Previous studies have tried to mutate key amino acid residues in the IgG molecule that are critical for FcRn binding in order to generate antibodies with altered binding to FcRn (18, 38, 40). Although enhanced blood clearance of fragments with low affinity for FcRn was seen, their tumor uptake was also compromised (18). An important advantage of the high-dose IgG therapy described here, besides obviating the need for engineering each antibody, is that it allows for timing of the IgG administration to clear excess circulating antibody after tumor targeting has occurred. This is crucial, because the time required for optimal tumor targeting varies with each antigen-antibody-tumor system. For example, optimal tumor targeting in mice with A33 and cG250 was seen at 4 and 24 hours after injection, respectively, and therefore the IgG was administered to mice after 6 or 24 hours, respectively.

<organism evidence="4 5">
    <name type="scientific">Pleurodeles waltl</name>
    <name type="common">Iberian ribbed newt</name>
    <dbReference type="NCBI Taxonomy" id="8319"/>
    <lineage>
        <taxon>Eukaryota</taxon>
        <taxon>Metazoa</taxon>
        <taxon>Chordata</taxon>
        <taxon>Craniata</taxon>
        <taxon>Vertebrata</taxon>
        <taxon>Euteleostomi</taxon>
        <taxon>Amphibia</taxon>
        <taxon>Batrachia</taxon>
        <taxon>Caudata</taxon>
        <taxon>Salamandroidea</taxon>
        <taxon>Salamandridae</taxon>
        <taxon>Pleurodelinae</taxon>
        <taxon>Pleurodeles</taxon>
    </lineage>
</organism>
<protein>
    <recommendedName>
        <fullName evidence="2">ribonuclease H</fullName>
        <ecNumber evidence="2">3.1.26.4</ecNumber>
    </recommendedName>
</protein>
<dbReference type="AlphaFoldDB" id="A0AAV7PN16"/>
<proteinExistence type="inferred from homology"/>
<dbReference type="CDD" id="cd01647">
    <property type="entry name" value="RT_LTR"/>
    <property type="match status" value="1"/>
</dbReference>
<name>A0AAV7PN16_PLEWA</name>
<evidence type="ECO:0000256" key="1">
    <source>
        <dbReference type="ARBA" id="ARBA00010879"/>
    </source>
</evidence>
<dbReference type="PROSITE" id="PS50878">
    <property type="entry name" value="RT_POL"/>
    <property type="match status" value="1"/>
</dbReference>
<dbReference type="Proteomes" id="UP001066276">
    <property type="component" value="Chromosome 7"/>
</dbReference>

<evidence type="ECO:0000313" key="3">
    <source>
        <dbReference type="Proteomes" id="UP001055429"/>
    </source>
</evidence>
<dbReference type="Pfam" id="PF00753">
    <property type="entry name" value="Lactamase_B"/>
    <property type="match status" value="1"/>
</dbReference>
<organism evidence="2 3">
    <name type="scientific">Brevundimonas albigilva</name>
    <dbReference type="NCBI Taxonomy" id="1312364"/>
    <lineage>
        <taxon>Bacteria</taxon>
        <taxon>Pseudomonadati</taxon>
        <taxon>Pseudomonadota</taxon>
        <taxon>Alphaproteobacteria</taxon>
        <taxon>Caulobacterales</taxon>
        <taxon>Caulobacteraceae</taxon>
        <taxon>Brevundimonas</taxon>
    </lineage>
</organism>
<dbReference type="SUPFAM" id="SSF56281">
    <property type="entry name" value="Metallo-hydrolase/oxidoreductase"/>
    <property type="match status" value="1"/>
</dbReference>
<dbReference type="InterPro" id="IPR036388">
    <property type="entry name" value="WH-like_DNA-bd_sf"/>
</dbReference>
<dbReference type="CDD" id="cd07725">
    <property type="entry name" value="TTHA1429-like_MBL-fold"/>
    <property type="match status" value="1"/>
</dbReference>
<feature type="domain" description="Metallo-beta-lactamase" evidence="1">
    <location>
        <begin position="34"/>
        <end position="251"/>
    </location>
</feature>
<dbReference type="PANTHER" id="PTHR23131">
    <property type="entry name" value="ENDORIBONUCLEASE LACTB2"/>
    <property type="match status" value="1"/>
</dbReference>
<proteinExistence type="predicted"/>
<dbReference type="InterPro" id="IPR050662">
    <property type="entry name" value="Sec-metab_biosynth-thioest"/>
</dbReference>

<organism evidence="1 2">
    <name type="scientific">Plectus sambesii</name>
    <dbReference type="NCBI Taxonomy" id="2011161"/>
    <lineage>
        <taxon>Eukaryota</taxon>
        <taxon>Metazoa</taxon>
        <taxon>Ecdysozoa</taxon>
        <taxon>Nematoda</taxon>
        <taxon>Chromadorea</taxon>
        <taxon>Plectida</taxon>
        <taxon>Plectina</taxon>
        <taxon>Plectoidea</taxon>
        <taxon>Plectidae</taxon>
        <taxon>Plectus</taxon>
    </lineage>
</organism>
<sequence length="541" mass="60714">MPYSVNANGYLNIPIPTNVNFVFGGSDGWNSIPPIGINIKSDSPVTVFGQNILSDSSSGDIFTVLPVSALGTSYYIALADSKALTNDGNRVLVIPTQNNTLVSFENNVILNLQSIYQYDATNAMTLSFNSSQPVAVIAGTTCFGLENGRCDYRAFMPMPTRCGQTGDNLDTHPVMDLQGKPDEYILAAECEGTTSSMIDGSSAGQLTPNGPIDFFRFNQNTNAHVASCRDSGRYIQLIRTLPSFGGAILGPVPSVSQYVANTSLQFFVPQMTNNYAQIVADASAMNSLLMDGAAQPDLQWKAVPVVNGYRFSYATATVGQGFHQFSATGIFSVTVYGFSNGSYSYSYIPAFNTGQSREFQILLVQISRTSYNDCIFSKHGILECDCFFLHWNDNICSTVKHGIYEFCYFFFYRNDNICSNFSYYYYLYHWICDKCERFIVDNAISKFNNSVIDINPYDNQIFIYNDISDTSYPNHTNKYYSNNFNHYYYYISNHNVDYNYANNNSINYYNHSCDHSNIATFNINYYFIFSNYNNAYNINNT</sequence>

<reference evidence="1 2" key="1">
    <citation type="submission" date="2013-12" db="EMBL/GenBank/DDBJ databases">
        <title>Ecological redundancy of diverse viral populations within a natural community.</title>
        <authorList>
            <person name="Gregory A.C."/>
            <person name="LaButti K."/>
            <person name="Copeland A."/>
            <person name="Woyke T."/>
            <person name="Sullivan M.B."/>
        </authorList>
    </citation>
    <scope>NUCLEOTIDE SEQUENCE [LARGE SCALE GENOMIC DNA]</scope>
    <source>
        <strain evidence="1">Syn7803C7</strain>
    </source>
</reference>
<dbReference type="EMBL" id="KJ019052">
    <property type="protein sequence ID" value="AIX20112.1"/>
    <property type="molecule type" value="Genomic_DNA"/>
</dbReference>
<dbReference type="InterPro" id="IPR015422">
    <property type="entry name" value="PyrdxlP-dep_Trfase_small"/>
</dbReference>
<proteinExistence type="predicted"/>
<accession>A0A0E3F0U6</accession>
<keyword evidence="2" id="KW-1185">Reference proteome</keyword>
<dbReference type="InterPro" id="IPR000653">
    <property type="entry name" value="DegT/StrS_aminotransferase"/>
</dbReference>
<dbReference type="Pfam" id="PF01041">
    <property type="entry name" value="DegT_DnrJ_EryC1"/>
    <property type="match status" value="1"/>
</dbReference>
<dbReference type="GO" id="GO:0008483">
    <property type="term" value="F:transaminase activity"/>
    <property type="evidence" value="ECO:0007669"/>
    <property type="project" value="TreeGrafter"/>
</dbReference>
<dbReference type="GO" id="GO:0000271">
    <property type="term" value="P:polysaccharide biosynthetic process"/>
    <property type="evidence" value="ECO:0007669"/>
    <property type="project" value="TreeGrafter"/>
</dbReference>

Another strategy, developed by Vaccaro et al., uses administration of engineered IgG antibodies with high affinity and reduced pH-dependent binding to FcRn that are not readily released at the cell surface during exocytosis (40). As a consequence, low doses of engineered antibodies were required relative to wild-type polyclonal IgG to enhance blood clearance of endogenous antibodies. A relatively longer duration of action of this therapeutic via its inability to dissociate at the cell surface may be useful in autoimmune disorders, in which sustained degradation of endogenous pathogenic autoantibodies is desirable. However, for imaging or therapy with conjugated antibodies, in which a transient FcRn blockade to sufficiently accelerate the blood clearance of injected diagnostic or therapeutic antibody is desirable, an optimally timed high-dose IgG therapy is preferable.